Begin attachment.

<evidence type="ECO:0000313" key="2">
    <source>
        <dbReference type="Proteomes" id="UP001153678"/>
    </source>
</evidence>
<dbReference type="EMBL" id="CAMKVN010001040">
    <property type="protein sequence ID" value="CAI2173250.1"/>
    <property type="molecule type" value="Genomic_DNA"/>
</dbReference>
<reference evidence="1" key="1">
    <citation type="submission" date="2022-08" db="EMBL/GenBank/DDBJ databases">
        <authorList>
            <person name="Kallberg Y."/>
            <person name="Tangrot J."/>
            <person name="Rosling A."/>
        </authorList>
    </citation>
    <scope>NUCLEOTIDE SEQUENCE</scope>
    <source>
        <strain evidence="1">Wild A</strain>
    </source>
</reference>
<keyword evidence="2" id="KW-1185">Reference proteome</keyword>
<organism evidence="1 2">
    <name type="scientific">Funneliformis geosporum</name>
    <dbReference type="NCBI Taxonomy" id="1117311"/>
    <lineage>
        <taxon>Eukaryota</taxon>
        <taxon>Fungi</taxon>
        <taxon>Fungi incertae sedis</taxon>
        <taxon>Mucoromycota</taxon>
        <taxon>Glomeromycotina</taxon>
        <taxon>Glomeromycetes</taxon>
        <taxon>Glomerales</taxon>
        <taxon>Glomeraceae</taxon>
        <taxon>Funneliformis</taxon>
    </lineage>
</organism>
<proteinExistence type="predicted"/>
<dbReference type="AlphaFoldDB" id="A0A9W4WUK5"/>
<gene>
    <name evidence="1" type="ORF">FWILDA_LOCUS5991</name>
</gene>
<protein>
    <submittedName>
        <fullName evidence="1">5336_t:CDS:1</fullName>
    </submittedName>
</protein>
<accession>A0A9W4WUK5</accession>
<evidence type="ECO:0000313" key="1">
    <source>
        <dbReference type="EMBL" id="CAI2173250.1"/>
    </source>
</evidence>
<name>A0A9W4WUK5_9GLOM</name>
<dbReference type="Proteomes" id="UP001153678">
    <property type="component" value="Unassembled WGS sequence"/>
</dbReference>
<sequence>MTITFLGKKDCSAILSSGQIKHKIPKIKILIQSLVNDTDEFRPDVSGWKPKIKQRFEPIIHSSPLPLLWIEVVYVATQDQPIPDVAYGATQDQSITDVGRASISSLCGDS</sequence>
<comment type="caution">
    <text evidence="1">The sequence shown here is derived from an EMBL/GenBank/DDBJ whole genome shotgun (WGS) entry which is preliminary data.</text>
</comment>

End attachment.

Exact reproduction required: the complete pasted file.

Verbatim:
<evidence type="ECO:0000313" key="2">
    <source>
        <dbReference type="Proteomes" id="UP001153678"/>
    </source>
</evidence>
<dbReference type="EMBL" id="CAMKVN010001040">
    <property type="protein sequence ID" value="CAI2173250.1"/>
    <property type="molecule type" value="Genomic_DNA"/>
</dbReference>
<reference evidence="1" key="1">
    <citation type="submission" date="2022-08" db="EMBL/GenBank/DDBJ databases">
        <authorList>
            <person name="Kallberg Y."/>
            <person name="Tangrot J."/>
            <person name="Rosling A."/>
        </authorList>
    </citation>
    <scope>NUCLEOTIDE SEQUENCE</scope>
    <source>
        <strain evidence="1">Wild A</strain>
    </source>
</reference>
<keyword evidence="2" id="KW-1185">Reference proteome</keyword>
<organism evidence="1 2">
    <name type="scientific">Funneliformis geosporum</name>
    <dbReference type="NCBI Taxonomy" id="1117311"/>
    <lineage>
        <taxon>Eukaryota</taxon>
        <taxon>Fungi</taxon>
        <taxon>Fungi incertae sedis</taxon>
        <taxon>Mucoromycota</taxon>
        <taxon>Glomeromycotina</taxon>
        <taxon>Glomeromycetes</taxon>
        <taxon>Glomerales</taxon>
        <taxon>Glomeraceae</taxon>
        <taxon>Funneliformis</taxon>
    </lineage>
</organism>
<proteinExistence type="predicted"/>
<dbReference type="AlphaFoldDB" id="A0A9W4WUK5"/>
<gene>
    <name evidence="1" type="ORF">FWILDA_LOCUS5991</name>
</gene>
<protein>
    <submittedName>
        <fullName evidence="1">5336_t:CDS:1</fullName>
    </submittedName>
</protein>
<accession>A0A9W4WUK5</accession>
<evidence type="ECO:0000313" key="1">
    <source>
        <dbReference type="EMBL" id="CAI2173250.1"/>
    </source>
</evidence>
<name>A0A9W4WUK5_9GLOM</name>
<dbReference type="Proteomes" id="UP001153678">
    <property type="component" value="Unassembled WGS sequence"/>
</dbReference>
<sequence>MTITFLGKKDCSAILSSGQIKHKIPKIKILIQSLVNDTDEFRPDVSGWKPKIKQRFEPIIHSSPLPLLWIEVVYVATQDQPIPDVAYGATQDQSITDVGRASISSLCGDS</sequence>
<comment type="caution">
    <text evidence="1">The sequence shown here is derived from an EMBL/GenBank/DDBJ whole genome shotgun (WGS) entry which is preliminary data.</text>
</comment>